The Pop of King

The Secret Gardiner

Stephen King on Meg Gardiner -- The Evan Delaney series has our columnist in suspense

Stephen King on Meg Gardiner

Good things are sometimes found by coincidence. I believe that. I also believe that when great things are found, it's part of the Big Plan, and if you don't pass on your discovery, you go to Columnist Hell when you die. I think of Columnist Hell as either an eternity of Larry King interviews or a never-ending American Idol audition in Memphis. Dig the pain: damned to converse with Paula Abdul between acts...forever. And because I don't want either — please, God, no — I need to tell you about Meg Gardiner, who simply must be part of the Big Plan. And if you love great thrillers, you'll want to listen.

In my house, I have a bookcase filled with Someday Books. These are publisher-generated freebies that look like they might be good. (Ones that look bad go away in the cornfield...and if you don't know what I'm talking about, you didn't watch enough Twilight Zone episodes as a kid.) I know I'll probably read less than 1 percent of my Someday Books, but every now and then I do pull one out. Usually I'm disappointed, but sometimes...lightning.

Last November I had to do a book tour in England, which I looked forward to with the enthusiasm I have for emergency root canals. For an airplane read, I pulled China Lake, the first of Meg Gardiner's Evan Delaney series, from the Someday Bookcase. It was the first book I saw by my own U.K. publisher there (yes, Uncle Stevie can brown-nose with the best of them). And the type was big. That was the true deciding factor.

I barely noticed the plane ride (save that one patch of turbulence when I was convinced, as always, that death was approximately three minutes away). China Lake had me from page 1, on which a vicious religious cult called the Remnant pickets a funeral with charming signs reading ''God Hates Sluts'' and ''AIDS Cures Whores.'' Seven hours and 470 pages later I landed in England, convinced I had found the next suspense superstar. This book had everything. It came complete with an ultra-tough SoCal heroine (think Kinsey Millhone, only punk rock and in combat boots) and a climax which involves defusing a ticking time bomb and a stampeding brush fire.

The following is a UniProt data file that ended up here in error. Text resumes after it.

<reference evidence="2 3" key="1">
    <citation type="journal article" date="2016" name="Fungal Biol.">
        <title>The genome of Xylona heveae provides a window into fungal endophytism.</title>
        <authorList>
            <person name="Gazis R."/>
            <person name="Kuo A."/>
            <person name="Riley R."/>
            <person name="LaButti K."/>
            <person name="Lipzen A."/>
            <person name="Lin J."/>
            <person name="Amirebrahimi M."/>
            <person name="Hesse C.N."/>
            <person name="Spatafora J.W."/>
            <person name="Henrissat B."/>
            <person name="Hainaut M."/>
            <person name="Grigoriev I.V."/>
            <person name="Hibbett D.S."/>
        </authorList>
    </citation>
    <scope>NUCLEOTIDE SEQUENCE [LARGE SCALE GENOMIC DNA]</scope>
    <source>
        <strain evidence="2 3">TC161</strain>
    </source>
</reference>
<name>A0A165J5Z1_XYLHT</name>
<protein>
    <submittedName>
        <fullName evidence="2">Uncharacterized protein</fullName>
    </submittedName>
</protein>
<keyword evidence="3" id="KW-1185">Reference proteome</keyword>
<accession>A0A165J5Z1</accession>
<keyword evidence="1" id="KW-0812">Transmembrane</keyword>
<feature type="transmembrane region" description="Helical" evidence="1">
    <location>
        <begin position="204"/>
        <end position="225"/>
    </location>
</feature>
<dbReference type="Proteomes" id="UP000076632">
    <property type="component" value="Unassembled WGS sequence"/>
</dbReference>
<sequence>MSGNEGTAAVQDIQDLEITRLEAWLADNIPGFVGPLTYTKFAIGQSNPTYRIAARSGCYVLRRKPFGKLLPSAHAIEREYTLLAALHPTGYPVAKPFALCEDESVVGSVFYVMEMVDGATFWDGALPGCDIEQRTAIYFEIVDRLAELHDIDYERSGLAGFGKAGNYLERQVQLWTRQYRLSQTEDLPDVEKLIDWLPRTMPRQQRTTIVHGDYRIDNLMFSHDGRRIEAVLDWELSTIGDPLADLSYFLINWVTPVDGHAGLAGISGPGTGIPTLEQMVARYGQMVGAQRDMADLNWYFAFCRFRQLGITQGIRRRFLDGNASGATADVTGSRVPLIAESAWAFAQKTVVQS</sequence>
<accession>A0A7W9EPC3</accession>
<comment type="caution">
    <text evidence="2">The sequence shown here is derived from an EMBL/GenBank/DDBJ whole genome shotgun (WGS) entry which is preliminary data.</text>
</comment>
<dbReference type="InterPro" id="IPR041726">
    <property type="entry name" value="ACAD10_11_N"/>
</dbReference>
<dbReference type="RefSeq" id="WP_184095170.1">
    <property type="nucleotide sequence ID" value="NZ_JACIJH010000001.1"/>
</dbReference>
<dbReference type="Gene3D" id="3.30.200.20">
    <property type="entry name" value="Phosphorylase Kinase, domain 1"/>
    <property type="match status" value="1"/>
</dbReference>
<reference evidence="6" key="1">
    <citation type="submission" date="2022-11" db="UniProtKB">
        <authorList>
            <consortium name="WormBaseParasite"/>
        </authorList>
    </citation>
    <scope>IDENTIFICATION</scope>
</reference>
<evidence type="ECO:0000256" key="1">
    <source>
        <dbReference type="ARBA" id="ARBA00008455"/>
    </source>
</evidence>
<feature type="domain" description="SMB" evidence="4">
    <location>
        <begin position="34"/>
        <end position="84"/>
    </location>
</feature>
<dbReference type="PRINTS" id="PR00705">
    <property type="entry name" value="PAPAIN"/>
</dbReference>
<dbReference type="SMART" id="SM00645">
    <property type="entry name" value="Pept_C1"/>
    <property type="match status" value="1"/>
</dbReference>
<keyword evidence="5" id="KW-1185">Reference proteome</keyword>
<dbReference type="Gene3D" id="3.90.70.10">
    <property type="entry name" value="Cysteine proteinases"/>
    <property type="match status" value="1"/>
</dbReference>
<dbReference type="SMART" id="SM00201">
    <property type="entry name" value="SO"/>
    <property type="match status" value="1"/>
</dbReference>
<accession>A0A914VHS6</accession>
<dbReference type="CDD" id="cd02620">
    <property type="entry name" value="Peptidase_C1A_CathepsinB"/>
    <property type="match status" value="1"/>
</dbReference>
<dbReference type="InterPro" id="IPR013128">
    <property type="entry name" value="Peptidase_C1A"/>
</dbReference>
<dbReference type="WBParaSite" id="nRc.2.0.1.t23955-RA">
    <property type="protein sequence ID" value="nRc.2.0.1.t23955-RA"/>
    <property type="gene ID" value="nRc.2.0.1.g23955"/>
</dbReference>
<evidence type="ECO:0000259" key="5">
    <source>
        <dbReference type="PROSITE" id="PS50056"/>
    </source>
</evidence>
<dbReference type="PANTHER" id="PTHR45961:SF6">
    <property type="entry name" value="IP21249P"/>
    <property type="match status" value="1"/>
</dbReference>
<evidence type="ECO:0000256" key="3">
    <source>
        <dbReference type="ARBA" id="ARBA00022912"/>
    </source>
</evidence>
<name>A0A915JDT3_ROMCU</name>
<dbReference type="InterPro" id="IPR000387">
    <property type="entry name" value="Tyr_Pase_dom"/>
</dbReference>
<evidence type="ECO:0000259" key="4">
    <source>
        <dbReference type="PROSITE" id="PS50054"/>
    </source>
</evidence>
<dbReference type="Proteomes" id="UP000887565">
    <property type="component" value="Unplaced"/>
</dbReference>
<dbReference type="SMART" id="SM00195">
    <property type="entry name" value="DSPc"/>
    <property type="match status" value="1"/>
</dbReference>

My first question to the nice publishing people who met me at the airport was why an American woman writing thrillers set in California was living and working in England. They didn't seem to know. I next asked how many of the four Evan Delaney books (there are now five — Kill Chain was just published) had been best-sellers in England. The answer was none. This staggered me. Then I asked who publishes her in the U.S., and the answer was no one. That floored me. I mean, this woman is as good as Michael Connelly and far better than Janet Evanovich. And she can be fall-on-your-fanny hilarious; Ms. Gardiner's narrator heroine pointing out that the road to hell is paved with disco balls, for instance. I kind of knew that, but had never been able to express it.

In the three months or so since my tour ended, I've tried to advance Ms. Gardiner's cause, using my favorite Evan Delaney caper, Crosscut, as an example. In this one, Evan — accompanied by her handsome but wheelchair-bound boyfriend, Jesse — attends her high school reunion only to discover that an awfully high rate of mortality afflicts the class. Turns out the ones who aren't dying as the result of a top secret military experiment that went wrong are being wiped out by a serial killer who has the MO of the Marquis de Sade and the grim resilience of the Terminator. Crosscut is full of classic Gardiner one-liners, and there's Evan's Cousin Tater for comic relief (the sexually voracious Tater throws underwear parties for adventurous cowgirls — don't ask), but mostly there's a serious freezerload of scare-you-silly chills.

The answer from the editors who chose to try this book was classic publishing: ''Somehow this just doesn't...work for us.'' Do you suppose Sue Grafton once heard that one? I do. Like, before Kinsey Millhone made the alphabet famous. One editor — who I know is familiar with Patricia Cornwell's blood-drenched Kay Scarpetta mysteries — suggested Gardiner's Jericho Point was perhaps too intense. I didn't think there could be ''too intense'' when it came to suspense fiction, but oh, silly me.

We've been down this road before, you and I — Ron McLarty's The Memory of Running was one case (finally published by Viking, bless 'em), and also the excellent alt-rock album Mistakes Were Made, by Diesel Doug and the Long Haul Truckers. Because I don't want to go to Columnist Hell, I must bring these things to your attention, even when the cause is clearly hopeless. But it ain't hopeless here; if you can reach Amazon, you can get your very own Meg Gardiner novel and see for yourself. I recommend starting with China Lake, only because it's the first, but as the Brits like to say, they're all smashing. And those British covers are cool. Take my word for it: Anyone who can describe Southern California as ''the Taco Bell school of architecture'' deserves an audience. And that would be you.

Originally posted Feb 12, 2007 Published in issue #921 Feb 16, 2007 Order article reprints